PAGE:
A STRUGGLING Airbnb was still called AirBed&Breakfast when its founders decided to bet its future on the Democratic National Committee in Denver in 2008. Their air-bed idea was not popular with the 80,000 people congregated to select a presidential candidate. So they focused on breakfast instead, peddling $40 boxes of cereals called Obama O’s and Cap’n McCain’s (their quip: “Be a cereal entrepreneur”). The timing was as bad as the pun. The event came just weeks before Lehman Brothers collapsed at the height of the financial crisis of 2007-09. Yet shortly afterwards they obtained their first-ever funding. The angel investor who backed them dubbed them “cockroaches” for their survival skills. That may not be the most tasteful way to describe people in the hospitality trade. The founders, though, considered it the best compliment they had ever received.
Like Airbnb, some of the best-known names in business started during steep slumps, including Uber (2009), Microsoft (1975), Disney (1923), General Motors (1908) and General Electric (1890). Disruptive products and services, too, have emerged in times of crisis, notably Apple’s iPod as the dotcom bubble burst in 2000 and Alibaba’s Taobao, an online-shopping mall, during China’s SARS epidemic of 2003.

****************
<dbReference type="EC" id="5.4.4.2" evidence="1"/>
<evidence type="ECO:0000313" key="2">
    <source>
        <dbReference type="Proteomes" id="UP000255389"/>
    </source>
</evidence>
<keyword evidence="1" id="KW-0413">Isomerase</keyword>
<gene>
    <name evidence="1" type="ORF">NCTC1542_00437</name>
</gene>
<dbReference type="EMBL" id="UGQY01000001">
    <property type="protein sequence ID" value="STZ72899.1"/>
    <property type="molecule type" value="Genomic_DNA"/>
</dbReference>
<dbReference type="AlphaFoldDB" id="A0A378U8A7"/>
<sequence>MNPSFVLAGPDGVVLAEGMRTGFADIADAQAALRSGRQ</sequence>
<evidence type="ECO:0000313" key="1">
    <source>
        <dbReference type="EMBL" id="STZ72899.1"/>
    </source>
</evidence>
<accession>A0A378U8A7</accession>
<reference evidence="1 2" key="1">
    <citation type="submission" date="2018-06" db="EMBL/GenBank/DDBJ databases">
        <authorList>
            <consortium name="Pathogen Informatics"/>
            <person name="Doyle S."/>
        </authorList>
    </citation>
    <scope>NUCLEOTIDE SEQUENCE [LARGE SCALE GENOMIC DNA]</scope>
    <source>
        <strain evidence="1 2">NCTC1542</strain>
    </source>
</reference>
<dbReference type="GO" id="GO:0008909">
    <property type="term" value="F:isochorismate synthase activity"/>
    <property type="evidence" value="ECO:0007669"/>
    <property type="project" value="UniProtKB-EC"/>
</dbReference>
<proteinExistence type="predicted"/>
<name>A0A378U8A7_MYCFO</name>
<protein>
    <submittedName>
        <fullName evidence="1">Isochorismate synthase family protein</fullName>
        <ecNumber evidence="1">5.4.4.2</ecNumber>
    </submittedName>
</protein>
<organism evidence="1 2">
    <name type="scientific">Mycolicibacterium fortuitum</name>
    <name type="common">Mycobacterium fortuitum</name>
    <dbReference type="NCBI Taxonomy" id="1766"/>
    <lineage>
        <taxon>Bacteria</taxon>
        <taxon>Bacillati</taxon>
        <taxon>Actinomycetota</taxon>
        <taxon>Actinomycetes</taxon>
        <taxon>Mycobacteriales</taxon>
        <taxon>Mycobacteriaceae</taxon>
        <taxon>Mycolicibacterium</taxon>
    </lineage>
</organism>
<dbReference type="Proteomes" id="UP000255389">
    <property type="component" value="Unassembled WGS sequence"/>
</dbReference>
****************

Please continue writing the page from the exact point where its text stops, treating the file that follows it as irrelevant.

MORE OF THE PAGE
Such stories loom large in startup folklore as evidence of entrepreneurial true...
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This content was originally published by The Economist: Business. Original publishers retain all rights. It appears here for a limited time before automated archiving. By The Economist: Business